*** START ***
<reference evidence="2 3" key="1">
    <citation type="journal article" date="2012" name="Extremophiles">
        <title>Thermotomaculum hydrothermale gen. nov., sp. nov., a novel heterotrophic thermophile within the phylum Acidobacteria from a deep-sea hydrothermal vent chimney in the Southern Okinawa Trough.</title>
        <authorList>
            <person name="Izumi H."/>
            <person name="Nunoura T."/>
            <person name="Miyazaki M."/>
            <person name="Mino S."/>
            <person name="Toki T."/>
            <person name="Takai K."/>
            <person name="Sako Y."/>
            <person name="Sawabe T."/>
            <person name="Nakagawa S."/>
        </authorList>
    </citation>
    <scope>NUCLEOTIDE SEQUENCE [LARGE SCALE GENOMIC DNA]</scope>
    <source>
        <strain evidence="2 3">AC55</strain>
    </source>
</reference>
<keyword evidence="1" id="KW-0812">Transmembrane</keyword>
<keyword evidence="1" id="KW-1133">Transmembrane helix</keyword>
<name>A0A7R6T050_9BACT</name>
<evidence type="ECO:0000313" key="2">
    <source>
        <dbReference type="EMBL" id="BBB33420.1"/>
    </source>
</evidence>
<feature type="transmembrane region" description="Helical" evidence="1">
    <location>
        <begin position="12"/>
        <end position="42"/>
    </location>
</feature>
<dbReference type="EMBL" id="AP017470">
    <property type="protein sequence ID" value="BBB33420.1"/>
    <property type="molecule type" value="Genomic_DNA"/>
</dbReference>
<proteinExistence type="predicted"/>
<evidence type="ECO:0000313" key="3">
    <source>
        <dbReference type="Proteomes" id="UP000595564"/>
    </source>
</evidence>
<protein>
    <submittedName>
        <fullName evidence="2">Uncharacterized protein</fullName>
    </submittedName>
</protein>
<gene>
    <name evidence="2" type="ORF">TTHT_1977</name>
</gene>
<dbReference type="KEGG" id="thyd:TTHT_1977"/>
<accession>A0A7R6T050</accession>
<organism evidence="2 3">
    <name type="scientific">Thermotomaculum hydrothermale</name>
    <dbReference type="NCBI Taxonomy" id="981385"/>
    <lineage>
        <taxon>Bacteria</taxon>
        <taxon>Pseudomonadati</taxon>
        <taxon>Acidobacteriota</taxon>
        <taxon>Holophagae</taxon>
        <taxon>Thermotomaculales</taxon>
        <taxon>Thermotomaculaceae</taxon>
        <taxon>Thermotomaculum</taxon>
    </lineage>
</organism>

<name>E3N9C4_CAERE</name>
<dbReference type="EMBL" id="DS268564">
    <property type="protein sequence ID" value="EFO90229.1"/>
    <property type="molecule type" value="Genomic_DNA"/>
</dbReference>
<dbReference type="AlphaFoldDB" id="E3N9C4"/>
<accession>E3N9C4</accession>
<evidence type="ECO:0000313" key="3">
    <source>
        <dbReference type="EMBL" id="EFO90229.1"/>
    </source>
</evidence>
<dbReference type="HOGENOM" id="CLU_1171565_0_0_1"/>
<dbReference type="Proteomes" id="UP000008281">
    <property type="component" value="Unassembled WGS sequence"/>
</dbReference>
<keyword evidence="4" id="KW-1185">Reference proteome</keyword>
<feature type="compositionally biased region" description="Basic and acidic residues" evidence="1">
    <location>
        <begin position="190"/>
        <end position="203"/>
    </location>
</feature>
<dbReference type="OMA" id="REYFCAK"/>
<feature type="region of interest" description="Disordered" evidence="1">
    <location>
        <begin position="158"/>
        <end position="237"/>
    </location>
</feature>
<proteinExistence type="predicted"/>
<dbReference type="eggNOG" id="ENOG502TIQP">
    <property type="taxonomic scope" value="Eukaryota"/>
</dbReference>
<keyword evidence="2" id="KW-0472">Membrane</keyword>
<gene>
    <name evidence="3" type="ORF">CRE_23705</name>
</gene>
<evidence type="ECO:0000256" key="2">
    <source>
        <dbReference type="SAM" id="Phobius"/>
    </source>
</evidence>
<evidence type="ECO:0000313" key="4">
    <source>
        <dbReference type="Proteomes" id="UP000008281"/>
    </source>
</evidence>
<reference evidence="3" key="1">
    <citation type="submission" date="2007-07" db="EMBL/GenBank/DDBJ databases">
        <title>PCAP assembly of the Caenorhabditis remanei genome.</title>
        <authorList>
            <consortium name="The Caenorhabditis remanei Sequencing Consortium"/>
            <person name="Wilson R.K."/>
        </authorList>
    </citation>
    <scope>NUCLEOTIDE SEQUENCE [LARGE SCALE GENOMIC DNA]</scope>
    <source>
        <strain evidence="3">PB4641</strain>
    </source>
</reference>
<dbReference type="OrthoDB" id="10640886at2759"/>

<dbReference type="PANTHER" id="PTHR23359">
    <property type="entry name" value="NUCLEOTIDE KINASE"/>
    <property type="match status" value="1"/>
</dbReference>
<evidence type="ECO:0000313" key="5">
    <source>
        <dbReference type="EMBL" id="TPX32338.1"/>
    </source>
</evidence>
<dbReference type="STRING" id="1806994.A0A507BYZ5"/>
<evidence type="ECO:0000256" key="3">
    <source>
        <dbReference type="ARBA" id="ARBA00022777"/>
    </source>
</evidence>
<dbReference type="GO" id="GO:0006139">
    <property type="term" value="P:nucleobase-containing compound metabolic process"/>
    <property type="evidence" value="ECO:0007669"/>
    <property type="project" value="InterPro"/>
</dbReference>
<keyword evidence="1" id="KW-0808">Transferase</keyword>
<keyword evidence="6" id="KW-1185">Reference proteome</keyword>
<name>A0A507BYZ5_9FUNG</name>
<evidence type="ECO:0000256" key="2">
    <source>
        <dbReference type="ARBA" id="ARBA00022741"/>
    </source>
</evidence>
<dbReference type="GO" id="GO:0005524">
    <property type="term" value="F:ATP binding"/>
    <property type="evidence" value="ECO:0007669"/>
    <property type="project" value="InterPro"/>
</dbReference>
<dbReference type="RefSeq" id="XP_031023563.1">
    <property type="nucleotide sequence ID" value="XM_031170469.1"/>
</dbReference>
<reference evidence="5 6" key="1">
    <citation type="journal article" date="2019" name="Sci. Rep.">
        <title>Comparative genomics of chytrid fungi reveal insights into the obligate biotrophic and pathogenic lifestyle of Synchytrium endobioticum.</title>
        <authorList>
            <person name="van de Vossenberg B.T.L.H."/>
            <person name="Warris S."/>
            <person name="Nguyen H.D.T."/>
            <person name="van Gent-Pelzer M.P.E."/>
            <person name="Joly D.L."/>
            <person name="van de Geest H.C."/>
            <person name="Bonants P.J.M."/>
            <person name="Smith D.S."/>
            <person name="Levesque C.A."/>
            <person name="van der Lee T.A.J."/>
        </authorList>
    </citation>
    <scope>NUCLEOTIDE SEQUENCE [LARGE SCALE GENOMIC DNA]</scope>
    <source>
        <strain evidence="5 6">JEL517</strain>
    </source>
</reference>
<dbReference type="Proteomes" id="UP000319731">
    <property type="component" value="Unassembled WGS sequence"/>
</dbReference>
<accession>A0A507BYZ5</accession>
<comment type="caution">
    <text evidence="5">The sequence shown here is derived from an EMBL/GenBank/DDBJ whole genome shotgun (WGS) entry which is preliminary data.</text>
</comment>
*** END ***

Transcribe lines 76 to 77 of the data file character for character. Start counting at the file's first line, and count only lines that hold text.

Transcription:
    <source>
        <dbReference type="EMBL" id="EFO90229.1"/>